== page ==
Seven weeks did the siege continue. At length, on the eve of Holy-Rood-day, a cessation of hostilities for eight-and-forty hours, according to the established usage of the church, was proclaimed ; and eagerly did both the besieged and the besiegers hail this short interval of repose. At this time great distress, for want of provisions, prevailed in the castle of Winchester; and the haughty empress, yielding up all hopes of ultimate victory, now limited her desires to the mere securing a safe retreat. In

* It was said to have been the gift of Canute.

this emergency, her devoted brother-in-law, Gloster, taking advantage of this short truce, hastily summoned a chosen company of men-at-arms, on whom he could rely, and placing them under the conduct of David of Scotland and the earl of Cornwall, committed the empress to their care; and bidding them proceed by the road to Gloster, during the darkness of the night, promised to follow them with the remainder of the garrison, and thus cover their retreat. Accordingly, ere break of day, the empress and her little company cautiously quitted the castle by a postern gate, and proceeded on her way to Gloster.

Scarcely had they set out ere the bishop received intelligence of their flight; and unwilling that so important a prize should escape him, regardless of the truce proclaimed by himself, he immediately dispatched his garrison in pursuit of them. But Gloster had acted with decisive promptitude, and had already with his whole force quitted the castle. Thus, when the bishop's troops came up with the fugitives, they discovered, not a small company of men-at-arms in attendance on the flying empress, but the formidable earl of Gloster, and the whole of his brave company. It was at Stockbridge that the pursuers overtook the pursued; and there, to allow his sister yet more time to escape, that most devoted of brothers turned to give battle. But his bravest exertions were vain; his followers were nearly all killed, or taken prisoners; and he, ere evening, exulting that the empress had escaped, found himself a captive in the hands of his enemies.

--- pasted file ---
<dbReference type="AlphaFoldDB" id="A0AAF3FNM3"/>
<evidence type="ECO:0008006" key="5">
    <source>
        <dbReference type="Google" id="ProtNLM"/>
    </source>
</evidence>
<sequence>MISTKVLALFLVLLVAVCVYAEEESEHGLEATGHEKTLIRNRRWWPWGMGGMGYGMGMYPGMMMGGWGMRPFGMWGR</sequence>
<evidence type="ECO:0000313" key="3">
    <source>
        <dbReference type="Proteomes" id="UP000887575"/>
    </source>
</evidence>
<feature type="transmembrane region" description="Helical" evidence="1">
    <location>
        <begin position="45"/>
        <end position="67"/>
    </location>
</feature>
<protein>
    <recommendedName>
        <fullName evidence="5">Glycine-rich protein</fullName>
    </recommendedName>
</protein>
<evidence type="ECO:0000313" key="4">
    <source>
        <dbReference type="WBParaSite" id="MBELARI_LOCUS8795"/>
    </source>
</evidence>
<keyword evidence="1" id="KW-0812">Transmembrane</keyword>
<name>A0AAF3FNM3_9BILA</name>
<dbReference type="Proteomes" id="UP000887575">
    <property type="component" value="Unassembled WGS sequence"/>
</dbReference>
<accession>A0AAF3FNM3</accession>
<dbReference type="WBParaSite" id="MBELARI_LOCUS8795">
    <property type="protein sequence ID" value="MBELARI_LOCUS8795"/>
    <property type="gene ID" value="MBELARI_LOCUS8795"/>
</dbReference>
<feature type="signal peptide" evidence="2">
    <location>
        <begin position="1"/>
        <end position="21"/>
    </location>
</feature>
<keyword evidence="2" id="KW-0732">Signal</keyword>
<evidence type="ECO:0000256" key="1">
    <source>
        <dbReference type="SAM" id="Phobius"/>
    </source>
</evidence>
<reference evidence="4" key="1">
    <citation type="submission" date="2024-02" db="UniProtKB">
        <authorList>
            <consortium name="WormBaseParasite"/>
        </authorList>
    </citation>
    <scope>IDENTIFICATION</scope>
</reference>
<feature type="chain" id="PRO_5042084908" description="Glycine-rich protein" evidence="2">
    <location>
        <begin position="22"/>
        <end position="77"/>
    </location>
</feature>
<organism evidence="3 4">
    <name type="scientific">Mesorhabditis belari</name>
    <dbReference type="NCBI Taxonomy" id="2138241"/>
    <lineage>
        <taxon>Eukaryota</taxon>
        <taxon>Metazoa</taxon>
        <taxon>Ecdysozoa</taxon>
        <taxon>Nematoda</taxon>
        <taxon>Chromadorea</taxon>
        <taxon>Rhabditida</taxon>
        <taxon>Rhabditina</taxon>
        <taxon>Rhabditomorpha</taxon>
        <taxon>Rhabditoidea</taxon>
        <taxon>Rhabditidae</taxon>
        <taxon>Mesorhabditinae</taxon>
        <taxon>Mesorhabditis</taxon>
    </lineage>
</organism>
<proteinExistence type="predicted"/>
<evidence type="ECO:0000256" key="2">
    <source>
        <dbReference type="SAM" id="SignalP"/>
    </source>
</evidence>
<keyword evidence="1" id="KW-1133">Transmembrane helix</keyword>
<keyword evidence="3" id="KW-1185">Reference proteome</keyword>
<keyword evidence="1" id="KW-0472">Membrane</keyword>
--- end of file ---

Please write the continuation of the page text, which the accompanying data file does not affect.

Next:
In the mean time the empress arrived at the castle of Lugdershall; from whence, after but a few hours of repose, she was forced to flee. A second time, as at London, she was saved by the swiftness of her horse, and she gained Devizes. She was not, however, long permitted to remain there, and by some stratagem * she was conveyed to Gloster, where she learned the total ruin of her projects, by the captivity of her valiant and devoted brother. To obtain the release of this all-important auxiliary of her cause, the empress now bent every energy; nor, had it depended merely on the wishes of the rival queens, would nearly three months have elapsed ere their mutual exertions were crowned with success. The empress Maude would have willingly acceded to the proposal of exchanging the sovereign for the subject, and the castle of Bristol would soon have given up its royal prisoner in exchange for its illustrious master, had not the mercenary nobles, who adhered to the queen, protested against the unheard-of plan of placing a noble, however powerful, in the balance with a monarch; and anxious to secure high ransoms for those barons whom the last contest had thrown into their hands, they vehemently opposed the proposition, and from different motives seconded the generous objections of the captive earl, who refused to be set at liberty, unless his fellow-prisoners might be free also.

At length, on All-Saints'-day, the exchange was

* The common story of her being conveyed to Gloster on a bier, as it is neither mentioned by Malmsbury, nor the author of Gesta Stephani, is most probably without foundation.